Carefully Written Terms of Service Won’t Stop You From Thinking DealDash Is a Scam

Posted By Debbie on May 22, 2014

I warned you before about these penny bidding auction sites. But I have an interesting angle for you today.

From DealDash’s terms of service:

By registering and using DealDash you understand that you are likely to spend more money than you may receive in merchandise value. Most customers using the site gain less in merchandise value measured in monetary value compared to the amount of money spent bidding to win auctions. Do not buy bids or spend money on the site if you cannot afford to lose the money.

Absorb that a moment. You are likely to spend more money than you get in merchandise value. Most customers spend more than they should to (try to) get stuff. People who lose auctions here don’t get back what they paid for bidding. Yes, here bids cost money whether you win the item or not.

It goes on…

DealDash is convinced that the entertainment value of participating in its auctions is valued and that paying a premium price for this entertainment value compared to shopping at the lowest priced retailer is fair.

Let me translate that for you. DealDash believes you will have so much fun gambling on possibly winning the item that you won’t mind playing a higher price. Like your time at a slot machine, you’re paying for entertainment whether or not you win.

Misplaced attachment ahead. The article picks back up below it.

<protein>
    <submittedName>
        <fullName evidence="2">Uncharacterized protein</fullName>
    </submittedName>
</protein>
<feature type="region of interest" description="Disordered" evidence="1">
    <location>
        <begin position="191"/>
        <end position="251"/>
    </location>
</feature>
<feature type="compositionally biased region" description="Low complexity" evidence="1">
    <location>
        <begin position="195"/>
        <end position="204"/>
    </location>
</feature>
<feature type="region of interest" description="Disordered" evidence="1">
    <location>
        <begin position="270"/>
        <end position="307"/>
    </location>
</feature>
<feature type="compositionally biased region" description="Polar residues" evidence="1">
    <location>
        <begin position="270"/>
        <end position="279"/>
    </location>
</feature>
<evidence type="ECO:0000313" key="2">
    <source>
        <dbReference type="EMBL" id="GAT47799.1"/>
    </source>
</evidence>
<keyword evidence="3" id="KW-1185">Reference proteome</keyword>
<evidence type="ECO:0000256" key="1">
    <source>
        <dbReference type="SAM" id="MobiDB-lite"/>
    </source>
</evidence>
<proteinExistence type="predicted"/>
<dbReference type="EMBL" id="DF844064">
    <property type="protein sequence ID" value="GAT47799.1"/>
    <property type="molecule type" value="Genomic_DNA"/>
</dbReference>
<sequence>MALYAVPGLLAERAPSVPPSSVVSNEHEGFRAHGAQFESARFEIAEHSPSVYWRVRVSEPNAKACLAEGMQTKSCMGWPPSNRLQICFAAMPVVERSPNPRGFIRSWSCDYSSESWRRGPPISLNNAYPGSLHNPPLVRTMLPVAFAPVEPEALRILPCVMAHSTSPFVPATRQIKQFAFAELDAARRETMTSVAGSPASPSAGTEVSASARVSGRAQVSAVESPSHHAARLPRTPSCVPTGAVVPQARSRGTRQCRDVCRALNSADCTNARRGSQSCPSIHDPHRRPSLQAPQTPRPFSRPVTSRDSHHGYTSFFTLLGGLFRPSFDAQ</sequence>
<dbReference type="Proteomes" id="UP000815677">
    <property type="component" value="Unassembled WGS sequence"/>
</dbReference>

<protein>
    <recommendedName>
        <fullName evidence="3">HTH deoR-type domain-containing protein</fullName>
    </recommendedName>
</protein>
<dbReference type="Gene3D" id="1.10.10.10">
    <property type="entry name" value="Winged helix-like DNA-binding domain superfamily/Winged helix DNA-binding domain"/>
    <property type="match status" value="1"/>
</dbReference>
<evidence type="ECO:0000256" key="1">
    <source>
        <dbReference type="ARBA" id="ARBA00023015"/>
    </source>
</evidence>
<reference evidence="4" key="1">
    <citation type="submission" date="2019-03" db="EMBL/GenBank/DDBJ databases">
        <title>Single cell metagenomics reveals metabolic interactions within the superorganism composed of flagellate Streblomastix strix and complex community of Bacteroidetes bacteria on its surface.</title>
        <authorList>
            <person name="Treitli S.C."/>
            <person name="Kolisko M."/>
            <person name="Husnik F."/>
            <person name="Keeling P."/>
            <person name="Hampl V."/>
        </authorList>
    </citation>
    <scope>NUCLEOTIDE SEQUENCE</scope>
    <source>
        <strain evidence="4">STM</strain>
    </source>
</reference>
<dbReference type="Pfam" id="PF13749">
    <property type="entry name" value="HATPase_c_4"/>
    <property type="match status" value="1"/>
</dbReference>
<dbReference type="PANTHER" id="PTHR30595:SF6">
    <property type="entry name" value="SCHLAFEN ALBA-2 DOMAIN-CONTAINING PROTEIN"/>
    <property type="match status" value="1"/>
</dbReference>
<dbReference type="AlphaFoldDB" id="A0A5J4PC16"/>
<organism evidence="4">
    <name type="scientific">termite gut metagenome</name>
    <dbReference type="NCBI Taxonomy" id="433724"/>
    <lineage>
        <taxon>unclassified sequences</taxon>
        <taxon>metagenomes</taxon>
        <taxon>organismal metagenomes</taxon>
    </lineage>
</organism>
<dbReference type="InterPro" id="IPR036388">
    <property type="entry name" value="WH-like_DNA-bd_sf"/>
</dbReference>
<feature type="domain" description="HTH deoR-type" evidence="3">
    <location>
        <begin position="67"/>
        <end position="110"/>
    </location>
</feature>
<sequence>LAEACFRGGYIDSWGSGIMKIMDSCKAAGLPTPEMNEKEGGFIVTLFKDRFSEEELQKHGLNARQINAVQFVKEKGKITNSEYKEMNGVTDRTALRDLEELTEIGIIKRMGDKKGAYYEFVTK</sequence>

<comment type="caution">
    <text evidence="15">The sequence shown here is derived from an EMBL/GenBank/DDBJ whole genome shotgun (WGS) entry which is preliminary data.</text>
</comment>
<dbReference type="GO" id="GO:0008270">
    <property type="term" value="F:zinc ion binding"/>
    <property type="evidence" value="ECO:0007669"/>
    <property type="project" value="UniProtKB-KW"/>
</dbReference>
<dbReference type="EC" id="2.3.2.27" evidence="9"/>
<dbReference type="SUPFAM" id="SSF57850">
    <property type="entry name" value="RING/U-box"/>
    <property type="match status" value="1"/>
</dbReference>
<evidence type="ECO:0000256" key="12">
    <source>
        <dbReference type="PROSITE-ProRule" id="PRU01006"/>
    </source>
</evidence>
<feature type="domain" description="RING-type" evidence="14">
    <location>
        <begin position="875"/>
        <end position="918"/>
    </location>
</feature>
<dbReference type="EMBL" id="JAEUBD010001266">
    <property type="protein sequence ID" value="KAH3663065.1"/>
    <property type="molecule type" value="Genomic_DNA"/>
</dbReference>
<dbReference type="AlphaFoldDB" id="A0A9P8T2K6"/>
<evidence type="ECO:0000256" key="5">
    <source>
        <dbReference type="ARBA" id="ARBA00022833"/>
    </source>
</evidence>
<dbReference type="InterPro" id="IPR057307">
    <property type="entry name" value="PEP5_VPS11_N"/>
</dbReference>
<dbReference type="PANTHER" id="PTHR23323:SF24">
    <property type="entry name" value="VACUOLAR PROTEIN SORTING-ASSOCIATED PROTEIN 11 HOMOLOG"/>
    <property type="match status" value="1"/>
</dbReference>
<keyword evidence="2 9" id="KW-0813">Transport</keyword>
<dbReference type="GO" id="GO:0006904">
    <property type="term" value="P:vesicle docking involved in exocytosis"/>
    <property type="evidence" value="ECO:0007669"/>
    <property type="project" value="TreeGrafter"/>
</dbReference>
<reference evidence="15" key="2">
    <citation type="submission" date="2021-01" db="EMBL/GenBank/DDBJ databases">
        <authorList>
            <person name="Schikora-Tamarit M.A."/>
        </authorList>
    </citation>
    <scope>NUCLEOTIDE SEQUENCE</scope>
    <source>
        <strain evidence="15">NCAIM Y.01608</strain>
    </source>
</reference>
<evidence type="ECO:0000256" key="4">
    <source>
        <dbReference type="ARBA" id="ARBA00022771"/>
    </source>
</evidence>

I wonder if people who walk away from a slot machine having lost money notice they feel entertained.

In summary, if you want to shop at the “lowest priced retailer,” it’s not DealDash, where they are selling you entertainment more than they’re selling you goods, certainly not discounted goods.

Remember that if an iPad sells for $13.66 on DealDash, that means there were 1366 penny-incremented bids that DealDash collected 60 cents each on. DealDash collected nearly $820 for that item. If 1 out of every 5 bids were yours, then you spent about $164. Winning an iPad for $164 sounds good. Being one if four theoretical people that spent $164 and got no iPad probably sucked.

Don’t fall for the commercials telling you how fair and honest this is. The more anybody tells you something is fair and honest, the more you should assume it’s not.